Irish venture capitalists (VCs) will fight a tough battle to raise fresh new venture capital funds over the coming year, competing against the stock markets and the growing popularity of so-called “buyout funds”, a leading market commentator has told siliconrepublic.com.
It is understood that the major Irish VC funds like ACT, Delta and Trinity are all coming to the end of their present funds and that new funds will have to be raised in the coming year.
Joe Tynan, Irish partner with PricewaterhouseCoopers, told siliconrepublic.com that he was conservative about the ability of Irish VC funds to raise new capital.
“I think it will be difficult,” he said. “They will find it difficult given the track record over the last 10 years. This is unfortunate given that most started 10 years ago. However, the internet bubble hit returns and as a result overall returns in the market were pretty weak.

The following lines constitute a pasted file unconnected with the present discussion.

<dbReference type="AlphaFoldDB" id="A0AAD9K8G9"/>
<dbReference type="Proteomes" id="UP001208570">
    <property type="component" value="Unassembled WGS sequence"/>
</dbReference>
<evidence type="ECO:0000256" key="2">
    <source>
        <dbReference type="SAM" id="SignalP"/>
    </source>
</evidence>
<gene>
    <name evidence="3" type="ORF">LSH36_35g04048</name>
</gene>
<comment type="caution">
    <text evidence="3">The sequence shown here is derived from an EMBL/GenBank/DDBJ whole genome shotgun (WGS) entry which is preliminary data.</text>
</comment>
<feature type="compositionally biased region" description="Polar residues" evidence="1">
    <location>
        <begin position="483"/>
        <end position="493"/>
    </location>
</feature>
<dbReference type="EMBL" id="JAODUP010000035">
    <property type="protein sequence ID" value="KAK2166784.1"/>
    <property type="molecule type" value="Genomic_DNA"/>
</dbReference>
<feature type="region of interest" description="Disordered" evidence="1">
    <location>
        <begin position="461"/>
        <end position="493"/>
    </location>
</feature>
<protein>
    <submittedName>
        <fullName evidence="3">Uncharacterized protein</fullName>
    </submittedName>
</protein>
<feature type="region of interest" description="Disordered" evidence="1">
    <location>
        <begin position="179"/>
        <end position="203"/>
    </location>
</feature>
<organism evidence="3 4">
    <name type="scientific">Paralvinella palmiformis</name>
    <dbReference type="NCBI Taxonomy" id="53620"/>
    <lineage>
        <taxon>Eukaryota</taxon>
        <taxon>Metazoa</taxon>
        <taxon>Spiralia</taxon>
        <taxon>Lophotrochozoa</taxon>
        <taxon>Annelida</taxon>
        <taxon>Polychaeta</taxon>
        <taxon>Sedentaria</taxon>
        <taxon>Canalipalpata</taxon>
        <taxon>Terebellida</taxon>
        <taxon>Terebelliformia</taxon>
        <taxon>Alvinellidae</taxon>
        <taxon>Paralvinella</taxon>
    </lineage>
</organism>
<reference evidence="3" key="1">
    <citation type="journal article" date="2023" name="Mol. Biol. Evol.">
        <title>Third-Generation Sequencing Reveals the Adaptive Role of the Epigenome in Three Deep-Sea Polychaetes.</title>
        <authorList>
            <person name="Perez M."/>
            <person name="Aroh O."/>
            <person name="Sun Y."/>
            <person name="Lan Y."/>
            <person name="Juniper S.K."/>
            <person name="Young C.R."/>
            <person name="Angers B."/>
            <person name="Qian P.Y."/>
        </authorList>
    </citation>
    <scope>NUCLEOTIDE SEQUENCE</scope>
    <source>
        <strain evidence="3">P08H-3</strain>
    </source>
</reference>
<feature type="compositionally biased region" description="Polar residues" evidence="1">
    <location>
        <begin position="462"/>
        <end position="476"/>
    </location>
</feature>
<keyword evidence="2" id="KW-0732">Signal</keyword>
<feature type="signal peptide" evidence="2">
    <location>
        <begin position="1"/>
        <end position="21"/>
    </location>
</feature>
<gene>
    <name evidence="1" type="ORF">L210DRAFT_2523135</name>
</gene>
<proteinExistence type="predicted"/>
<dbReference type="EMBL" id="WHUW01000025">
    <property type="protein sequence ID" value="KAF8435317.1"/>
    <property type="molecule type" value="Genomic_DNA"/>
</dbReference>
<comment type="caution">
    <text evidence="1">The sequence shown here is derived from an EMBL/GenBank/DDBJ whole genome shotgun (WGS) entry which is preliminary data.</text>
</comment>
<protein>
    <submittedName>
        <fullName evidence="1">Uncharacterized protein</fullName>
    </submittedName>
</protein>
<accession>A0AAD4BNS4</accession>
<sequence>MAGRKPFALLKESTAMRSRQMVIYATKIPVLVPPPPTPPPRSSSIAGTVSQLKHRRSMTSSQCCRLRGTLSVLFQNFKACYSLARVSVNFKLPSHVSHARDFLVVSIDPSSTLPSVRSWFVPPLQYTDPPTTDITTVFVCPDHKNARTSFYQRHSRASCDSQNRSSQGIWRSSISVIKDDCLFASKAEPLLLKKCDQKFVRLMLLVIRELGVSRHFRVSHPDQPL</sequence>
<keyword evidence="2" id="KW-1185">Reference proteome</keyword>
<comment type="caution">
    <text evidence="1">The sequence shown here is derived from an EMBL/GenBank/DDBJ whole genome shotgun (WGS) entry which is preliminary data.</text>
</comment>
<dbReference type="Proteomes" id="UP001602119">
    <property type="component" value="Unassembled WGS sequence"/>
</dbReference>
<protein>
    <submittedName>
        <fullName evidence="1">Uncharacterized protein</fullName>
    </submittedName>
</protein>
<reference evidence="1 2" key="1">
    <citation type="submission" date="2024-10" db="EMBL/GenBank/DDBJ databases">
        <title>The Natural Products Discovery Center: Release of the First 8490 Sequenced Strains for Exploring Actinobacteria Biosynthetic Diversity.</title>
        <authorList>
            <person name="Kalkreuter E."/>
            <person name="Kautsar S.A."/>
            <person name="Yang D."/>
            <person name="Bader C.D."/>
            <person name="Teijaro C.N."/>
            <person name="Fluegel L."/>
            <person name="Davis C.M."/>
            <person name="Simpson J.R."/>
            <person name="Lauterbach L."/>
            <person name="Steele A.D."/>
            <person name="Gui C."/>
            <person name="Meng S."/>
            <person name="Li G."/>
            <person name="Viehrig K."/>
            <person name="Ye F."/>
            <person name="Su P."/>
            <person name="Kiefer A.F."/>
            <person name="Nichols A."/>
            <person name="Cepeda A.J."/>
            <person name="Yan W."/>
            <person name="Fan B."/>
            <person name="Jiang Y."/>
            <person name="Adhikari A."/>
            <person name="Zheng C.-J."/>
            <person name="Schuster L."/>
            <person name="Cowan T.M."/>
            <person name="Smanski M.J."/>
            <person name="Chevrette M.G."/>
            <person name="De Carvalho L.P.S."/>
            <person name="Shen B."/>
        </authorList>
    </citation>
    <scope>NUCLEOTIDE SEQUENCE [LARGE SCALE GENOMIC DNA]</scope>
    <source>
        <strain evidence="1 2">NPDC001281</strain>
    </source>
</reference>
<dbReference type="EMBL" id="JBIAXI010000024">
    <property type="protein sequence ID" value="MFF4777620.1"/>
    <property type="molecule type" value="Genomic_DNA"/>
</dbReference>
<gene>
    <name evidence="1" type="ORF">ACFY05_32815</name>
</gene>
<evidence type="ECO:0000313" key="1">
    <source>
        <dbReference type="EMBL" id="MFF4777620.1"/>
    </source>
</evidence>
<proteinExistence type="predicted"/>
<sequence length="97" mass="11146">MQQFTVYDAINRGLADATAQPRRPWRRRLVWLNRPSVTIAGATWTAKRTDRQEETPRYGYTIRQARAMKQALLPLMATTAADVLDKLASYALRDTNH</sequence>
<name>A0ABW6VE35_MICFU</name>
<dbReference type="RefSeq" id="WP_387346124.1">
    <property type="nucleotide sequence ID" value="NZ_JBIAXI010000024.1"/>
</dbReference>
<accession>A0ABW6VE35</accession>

“The weaker VCs will find it particularly hard. Two or three large players will find it easier to raise new funds, however,” Tynan said.
“There will be a division in the market between VCs of a sufficient size to take on good management and contacts. That said there may be a market for smaller but niche players that focus on areas like biotech. The smaller generalists won’t have a huge role to play,” he said.
While Tynan agreed that VC funds traditionally outperform the stock markets, there is a threat to this situation. “Historically, VC returns have tended to beat public market returns by small percentage points. But there is a trend lately whereby investment companies are putting their private equity into buyout funds.
“This is where you are taking a company with established cash flows and dividends and taking it private.
“At the moment these buyout funds are attracting a lot more money than VC and this is having a disruptive effect as this is capital that would have gone to the VC end of the equity market.”
Tynan said there are still plenty of reasons to be optimistic. “Benchmark Capital have just managed to raise a very big fund (US$550m) for Europe and they would be a very big investor into Ireland.
“There will be VC funds around: the question is just which VCs will be around to manage them,” Tynan said.
By John Kennedy